Although this opinion is not about custody per se, it does contain the following comment:

“their separation agreement, which granted the mother sole physical custody of the parties' only child”

Which most likely is untrue, and simply reflects the courts bias against shared custody. Although it most likely is true that there is a signed agreement that includes this statement, it was most likely made under duress or misinformation. In situations where both parents are seen as good parents and are actively involved in their child’s life there is no reason to agree to one parent having custody, it is simply the court’s bias.

April 2, 2018

IN THE MATTER OF CHILDREN, Bisenius

March 9, 2018

March 2, 2018

DANA YOUNG vs. NICOLE ST HILAIRE , Sahagian

Wolohojian, Agnes, Wendlandt

This opinion contains the following comment:

“the plaintiff and the defendant entered into an agreement granting sole legal and physical custody of David to the defendant”

Which most likely is untrue, and simply reflects the courts bias against shared custody. Although it most likely is true that there is a signed agreement that includes this statement, it was most likely made under duress or misinformation. In situations where both parents are seen as good parents and are actively involved in their child’s life, as is the case here, there is no reason to agree to one parent having custody, it is simply the court’s bias.

Then sole custody went from one parent to the other, showing the courts inability to allow shared custody and its open bias against it.

This case starts in New Hampshire, where one parent lost custody of their children. No explanation is given for that decision. So the parent splits, a disappointing act, but on some level who can blame them. If we expect people to behave their best then they should be properly treated.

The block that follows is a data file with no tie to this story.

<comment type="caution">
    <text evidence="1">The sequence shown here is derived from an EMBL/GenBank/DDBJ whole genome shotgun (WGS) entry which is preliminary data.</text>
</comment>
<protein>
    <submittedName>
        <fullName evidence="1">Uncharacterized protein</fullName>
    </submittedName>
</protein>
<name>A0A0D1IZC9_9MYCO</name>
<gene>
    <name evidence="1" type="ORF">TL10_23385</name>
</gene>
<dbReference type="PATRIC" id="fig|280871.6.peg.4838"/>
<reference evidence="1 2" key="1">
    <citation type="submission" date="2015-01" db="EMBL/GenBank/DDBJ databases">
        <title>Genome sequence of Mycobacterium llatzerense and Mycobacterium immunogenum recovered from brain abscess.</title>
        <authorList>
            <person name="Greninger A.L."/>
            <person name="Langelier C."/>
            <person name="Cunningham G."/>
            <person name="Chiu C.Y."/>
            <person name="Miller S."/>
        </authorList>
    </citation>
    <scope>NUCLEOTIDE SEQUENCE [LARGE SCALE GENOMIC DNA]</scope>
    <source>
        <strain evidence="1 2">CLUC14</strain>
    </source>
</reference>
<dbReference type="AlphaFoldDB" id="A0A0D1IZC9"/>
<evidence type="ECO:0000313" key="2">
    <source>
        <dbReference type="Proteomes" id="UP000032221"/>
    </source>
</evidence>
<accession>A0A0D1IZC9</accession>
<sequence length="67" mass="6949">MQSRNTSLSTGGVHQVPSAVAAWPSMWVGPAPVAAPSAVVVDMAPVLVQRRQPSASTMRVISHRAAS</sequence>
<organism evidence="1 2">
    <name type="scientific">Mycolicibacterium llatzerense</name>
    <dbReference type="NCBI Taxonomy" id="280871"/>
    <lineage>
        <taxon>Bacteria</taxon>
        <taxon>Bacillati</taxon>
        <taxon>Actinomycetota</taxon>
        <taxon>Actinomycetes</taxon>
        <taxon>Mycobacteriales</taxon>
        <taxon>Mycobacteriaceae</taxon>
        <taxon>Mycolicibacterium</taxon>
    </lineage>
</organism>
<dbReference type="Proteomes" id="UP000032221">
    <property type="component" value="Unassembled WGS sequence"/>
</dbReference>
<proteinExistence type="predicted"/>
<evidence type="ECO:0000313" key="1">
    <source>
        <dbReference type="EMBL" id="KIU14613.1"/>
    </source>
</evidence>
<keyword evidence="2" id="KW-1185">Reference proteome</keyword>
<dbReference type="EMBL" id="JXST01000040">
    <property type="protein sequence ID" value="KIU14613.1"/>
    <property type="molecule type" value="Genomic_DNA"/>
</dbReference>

Although this opinion is not about custody per se, it does contain the following comment:

“The separation agreement provided that the mother would have primary physical custody of the parties' minor child”

Which most likely is untrue, and simply reflects the courts bias against shared custody. Although it most likely is true that there is a signed agreement that includes this statement, it was most likely made under duress or misinformation. In situations where both parents are seen as good parents and are actively involved in their child’s life there is no reason to agree to one parent having custody, it is simply the court’s bias.

The case starts out with the parties “agreeing” to one parent having sole physical custody, it goes further downhill when one parent asks for and gets sole legal custody, which on retrial results in shared legal custody and this appeal. People do not “agree” to give up custody of their children they are lead to believe that the court is openly biased against it, which it is, and then told to “agree” if they want the case to go better.

January 26, 2018

SIMCHA J WELLER vs. CHERI-ANNE MALO, Roberts

Wolohojian, Milkey, Kinder,